Worry, worry, worry, worry, worry, worry, worry! I am sooooo fed up with it. In fact I should change this post to bored, bored, bored, bored, bored. It is very tedious to read about it, so apologies for that, but beieve me it's worse living it. Any ideas? Long sleeved cream linen shirt that ties at the back?


  • What do you worry about Juggi if you do not mind me asking?
  • Sorry I meant Jiggy!
  • NessieNessie ✭✭✭
    Are you worrying about things that might happen, things that probably will happen, or things that in all honesty are never likely to happen but there's just a tiny chance that they might so you feel you have to pick over them for anything that you might need to worry about?

    Or all three?

    Been there, done that.

    Write all the things you are worrying about down.

    Rearrange the list into the three categories.

    For the "probably will happen"s - think of ways you can cope with them

    For the "only might happen"s - write a date next to them when you allow yourself to start worrying about them, if they are still relevant.

    For the "teeny chance" ones - score them out.

    It's rather theraputic, and you then don't have to worry that you have forgotten to worry about something, because it's on your list.
  • Further to Nessie - and when it does happen, you can cross it off. And when something happens that you didn't forsee, you can add it to the list, and then cross it off. Oh, the joys of lists....
  • Thanks stellina and nessie. To be honest I seem to worry about lots of things I am bored to tears by it so won't inflict the details on you. Health features largely and worrying about my children. Hardly uusual I'm sure, but all consuming at the moment (for a while, actually). Nessie I shall write a list as you suggest and see what happens.
  • smash, didn't mean to leave you out!
  • NessieNessie ✭✭✭
    Yes, Smash, and you can also cross things off when they don't happen.

    If you use a different colored pen, you can then see how may things you worried about never actually happened.

    In my experience, that happens quite a lot.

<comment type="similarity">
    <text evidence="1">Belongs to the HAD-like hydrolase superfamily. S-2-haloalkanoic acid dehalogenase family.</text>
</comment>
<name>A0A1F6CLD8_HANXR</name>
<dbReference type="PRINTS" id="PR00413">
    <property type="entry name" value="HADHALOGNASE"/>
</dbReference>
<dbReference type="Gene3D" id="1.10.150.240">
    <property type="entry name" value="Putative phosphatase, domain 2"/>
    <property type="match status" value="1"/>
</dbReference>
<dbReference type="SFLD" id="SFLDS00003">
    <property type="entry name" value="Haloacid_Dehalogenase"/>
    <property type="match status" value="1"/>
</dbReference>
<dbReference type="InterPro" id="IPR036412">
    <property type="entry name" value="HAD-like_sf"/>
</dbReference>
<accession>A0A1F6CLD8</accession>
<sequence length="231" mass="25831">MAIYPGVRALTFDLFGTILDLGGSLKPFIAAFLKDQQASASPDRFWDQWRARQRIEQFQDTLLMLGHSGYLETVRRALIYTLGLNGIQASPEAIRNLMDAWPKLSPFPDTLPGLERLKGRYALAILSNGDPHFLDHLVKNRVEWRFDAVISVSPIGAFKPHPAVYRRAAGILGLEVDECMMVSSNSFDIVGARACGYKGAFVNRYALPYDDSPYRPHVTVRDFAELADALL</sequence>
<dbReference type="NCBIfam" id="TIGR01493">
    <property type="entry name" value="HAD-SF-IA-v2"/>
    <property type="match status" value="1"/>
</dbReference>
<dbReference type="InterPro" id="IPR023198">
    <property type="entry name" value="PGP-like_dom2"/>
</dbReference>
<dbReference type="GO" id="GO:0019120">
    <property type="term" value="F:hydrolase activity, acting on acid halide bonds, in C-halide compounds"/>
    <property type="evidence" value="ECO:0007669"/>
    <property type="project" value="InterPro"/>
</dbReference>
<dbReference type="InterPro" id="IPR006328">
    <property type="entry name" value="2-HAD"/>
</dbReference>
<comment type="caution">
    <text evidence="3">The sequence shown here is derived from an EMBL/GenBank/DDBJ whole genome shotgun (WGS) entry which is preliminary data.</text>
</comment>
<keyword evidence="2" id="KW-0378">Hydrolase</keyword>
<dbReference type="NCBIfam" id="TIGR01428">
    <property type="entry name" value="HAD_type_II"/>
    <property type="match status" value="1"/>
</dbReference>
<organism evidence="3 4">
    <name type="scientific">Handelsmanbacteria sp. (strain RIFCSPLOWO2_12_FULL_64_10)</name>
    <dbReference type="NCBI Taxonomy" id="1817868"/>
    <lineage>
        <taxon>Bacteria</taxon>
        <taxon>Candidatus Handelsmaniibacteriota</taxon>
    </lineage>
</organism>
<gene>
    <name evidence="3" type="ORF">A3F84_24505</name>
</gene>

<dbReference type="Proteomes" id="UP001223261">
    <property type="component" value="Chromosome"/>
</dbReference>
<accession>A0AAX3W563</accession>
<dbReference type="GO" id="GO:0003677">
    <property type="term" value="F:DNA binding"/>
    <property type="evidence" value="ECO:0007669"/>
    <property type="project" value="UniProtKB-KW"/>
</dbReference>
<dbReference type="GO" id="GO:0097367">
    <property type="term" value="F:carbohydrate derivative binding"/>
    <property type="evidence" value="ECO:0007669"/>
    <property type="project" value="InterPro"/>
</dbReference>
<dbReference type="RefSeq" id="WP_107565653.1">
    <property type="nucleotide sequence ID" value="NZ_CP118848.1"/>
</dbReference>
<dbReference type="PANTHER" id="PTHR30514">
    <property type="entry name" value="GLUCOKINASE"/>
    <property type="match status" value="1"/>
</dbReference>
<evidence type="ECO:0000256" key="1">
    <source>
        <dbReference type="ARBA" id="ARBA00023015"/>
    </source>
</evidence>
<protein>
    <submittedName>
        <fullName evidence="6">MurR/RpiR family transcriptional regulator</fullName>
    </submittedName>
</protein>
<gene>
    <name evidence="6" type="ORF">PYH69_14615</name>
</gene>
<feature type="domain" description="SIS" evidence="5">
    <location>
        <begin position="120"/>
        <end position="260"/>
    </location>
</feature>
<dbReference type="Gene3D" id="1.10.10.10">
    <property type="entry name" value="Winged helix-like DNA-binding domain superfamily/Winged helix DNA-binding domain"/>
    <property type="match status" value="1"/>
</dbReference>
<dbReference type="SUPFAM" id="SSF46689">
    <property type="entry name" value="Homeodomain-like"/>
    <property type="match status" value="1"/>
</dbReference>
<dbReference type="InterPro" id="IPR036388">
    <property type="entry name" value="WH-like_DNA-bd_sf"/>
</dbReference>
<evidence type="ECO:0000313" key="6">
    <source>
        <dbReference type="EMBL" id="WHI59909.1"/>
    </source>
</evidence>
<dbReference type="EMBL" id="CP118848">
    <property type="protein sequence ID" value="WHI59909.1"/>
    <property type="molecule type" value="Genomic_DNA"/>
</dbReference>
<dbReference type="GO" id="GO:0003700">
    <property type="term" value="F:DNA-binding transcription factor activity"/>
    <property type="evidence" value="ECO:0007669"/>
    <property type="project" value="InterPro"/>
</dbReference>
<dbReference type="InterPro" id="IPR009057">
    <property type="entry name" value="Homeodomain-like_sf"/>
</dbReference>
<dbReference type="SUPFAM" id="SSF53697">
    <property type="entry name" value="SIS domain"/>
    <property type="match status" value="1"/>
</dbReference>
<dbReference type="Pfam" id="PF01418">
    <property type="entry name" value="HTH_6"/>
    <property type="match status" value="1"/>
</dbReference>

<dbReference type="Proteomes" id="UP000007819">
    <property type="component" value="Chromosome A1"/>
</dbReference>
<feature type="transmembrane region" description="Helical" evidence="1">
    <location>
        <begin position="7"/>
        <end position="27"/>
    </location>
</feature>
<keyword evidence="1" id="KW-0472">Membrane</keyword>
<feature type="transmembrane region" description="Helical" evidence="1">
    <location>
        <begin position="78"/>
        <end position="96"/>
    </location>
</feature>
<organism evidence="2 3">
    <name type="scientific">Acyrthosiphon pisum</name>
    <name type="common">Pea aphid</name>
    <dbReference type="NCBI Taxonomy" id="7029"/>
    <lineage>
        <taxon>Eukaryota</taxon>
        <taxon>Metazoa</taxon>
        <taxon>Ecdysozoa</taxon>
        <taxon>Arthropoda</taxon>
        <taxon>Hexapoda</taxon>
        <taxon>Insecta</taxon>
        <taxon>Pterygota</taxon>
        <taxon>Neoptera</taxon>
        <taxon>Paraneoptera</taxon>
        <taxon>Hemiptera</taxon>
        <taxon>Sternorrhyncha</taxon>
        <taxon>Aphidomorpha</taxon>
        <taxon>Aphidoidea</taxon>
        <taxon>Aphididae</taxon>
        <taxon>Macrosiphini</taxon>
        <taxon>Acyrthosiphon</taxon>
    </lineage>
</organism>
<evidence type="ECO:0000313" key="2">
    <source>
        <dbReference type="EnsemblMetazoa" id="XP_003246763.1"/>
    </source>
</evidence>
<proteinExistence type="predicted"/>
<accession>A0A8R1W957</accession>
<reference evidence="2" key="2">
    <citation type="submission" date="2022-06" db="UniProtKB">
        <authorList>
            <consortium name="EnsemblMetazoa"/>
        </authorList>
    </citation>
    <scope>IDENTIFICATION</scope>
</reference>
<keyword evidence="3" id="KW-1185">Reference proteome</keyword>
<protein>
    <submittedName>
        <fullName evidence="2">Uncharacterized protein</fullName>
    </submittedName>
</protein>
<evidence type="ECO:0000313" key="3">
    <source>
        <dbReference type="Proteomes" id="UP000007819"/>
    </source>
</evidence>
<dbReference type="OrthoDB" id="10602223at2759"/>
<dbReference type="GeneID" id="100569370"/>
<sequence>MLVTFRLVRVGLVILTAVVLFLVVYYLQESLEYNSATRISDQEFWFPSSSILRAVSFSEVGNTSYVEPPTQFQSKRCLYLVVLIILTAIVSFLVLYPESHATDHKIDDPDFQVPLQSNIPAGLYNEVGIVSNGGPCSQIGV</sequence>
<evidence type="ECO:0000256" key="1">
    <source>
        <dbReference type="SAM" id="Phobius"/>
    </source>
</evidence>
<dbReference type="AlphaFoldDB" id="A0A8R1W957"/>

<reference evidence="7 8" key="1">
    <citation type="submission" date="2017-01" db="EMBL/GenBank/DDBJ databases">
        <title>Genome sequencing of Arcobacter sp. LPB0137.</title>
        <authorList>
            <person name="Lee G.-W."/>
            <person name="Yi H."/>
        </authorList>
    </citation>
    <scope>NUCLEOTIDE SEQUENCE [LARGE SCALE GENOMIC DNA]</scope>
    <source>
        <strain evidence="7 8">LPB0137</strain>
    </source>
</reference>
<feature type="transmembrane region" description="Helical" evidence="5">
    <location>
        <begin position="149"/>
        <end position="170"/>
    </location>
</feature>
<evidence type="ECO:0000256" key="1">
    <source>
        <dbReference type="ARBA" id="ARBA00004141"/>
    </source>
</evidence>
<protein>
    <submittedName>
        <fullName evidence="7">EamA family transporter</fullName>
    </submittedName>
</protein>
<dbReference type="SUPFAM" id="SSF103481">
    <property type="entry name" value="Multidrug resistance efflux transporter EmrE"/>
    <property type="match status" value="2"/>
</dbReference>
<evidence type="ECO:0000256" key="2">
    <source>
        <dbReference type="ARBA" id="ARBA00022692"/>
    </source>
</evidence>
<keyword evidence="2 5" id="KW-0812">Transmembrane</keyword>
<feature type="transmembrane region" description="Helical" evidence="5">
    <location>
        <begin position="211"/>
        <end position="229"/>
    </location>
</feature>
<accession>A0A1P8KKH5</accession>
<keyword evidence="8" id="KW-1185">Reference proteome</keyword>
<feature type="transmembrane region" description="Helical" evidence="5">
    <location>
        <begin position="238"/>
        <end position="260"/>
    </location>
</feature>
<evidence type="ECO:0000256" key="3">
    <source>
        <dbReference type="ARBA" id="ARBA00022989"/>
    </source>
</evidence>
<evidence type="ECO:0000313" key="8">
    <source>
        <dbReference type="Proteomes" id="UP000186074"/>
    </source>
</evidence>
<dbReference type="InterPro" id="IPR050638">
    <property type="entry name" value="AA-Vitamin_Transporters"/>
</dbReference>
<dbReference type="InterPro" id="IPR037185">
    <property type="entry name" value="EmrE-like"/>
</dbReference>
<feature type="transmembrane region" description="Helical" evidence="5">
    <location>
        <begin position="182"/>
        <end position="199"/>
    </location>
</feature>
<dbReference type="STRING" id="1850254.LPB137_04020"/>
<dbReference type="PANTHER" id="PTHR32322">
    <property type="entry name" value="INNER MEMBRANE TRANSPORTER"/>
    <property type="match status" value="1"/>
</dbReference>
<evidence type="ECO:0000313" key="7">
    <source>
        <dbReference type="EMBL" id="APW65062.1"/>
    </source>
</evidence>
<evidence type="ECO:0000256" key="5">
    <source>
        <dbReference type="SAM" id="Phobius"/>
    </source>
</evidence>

• ((((((((((((((jiggi)))))))))))))

    Im not suprised in a way-with the year you have had

    this may be a normal reaction to what has happened
    it does usually get beter too
  • I think you are all right. The problem with talking about it is you have to start from scratch, cold, if you see whatI mean and I'm not really sure where to begin. I did speak to my GP who told me to keep running which I am trying to do but it feels tough at the moment. Not sure about Gp because when I mentioned Mum dying she really didn't pick up on it at all just told me to keep running_ a strategy of sorts and at least practical! Not really sure what I expected her to say, though.
  • Thanks HG
  • Jiggi, I do not know you, but just from what I have gathered from this forum it looks like it would be of anormous help for you to talk to somebody trained to listen. If you can't afford it, I think that your GP could refer you to a counsellor.

    I have a friend who has been treated for her food-related troubles on the NHS, she wasn't particulalry bad, just she's not Britsh and was able to whinge loudly to her gp about it (I'm not British either just in case you're wondering) -

    the death of a parent can trigger a lot of stuff, I hope you can sort it out.

    I really wish you all the best and that you can come out from this sad patch.
  • Jiggi -- I think Hoose is on the right track. I've been in a position of worrying constantly about something which in all honesty, has every chance of occurring. The problem is, I can't really do anything about it if it does happen. So essentially, for me it's been a battle to manage things. I try to live in a more 'real' way at the moment - where things which make me happy, I focus upon. Things which make me sad, I give them their due time limit and attention and then consign them to the grey dustbin.

    I think the strategy Hoose has talked about - giving the negative things space, really helps because it almost normalises something and makes it more manageable. When in fact it isn't really like that, it is simply the human ability to adapt to situations taking over and making you probem solve. Have a bit of faith in you and your abilities and it will work out.
  • I was going to suggest CRUSE too
  • Jiggi - I went through caring for my mother until she died a while back. No mean feat for a middle aged bloke without support and the effects are still being felt, in particular I developed anxiety problems which I am only now beginning to overcome and may well be linked to my BP prob (QV elsewhere) so I am with you 100per cent. Advice - 1. make time for yourself to go running or go anything really, but for me arsing about in the hills is the one cure that works. 2. Quietly and progressively accept the things you feel bad about and that it is not bad to have these feelings.
    3. Don't even think about medical solutions to anxiety. 4. You will be OK.
  • Cath, PH and TP hank you all. I shall reflect on your wise words. x
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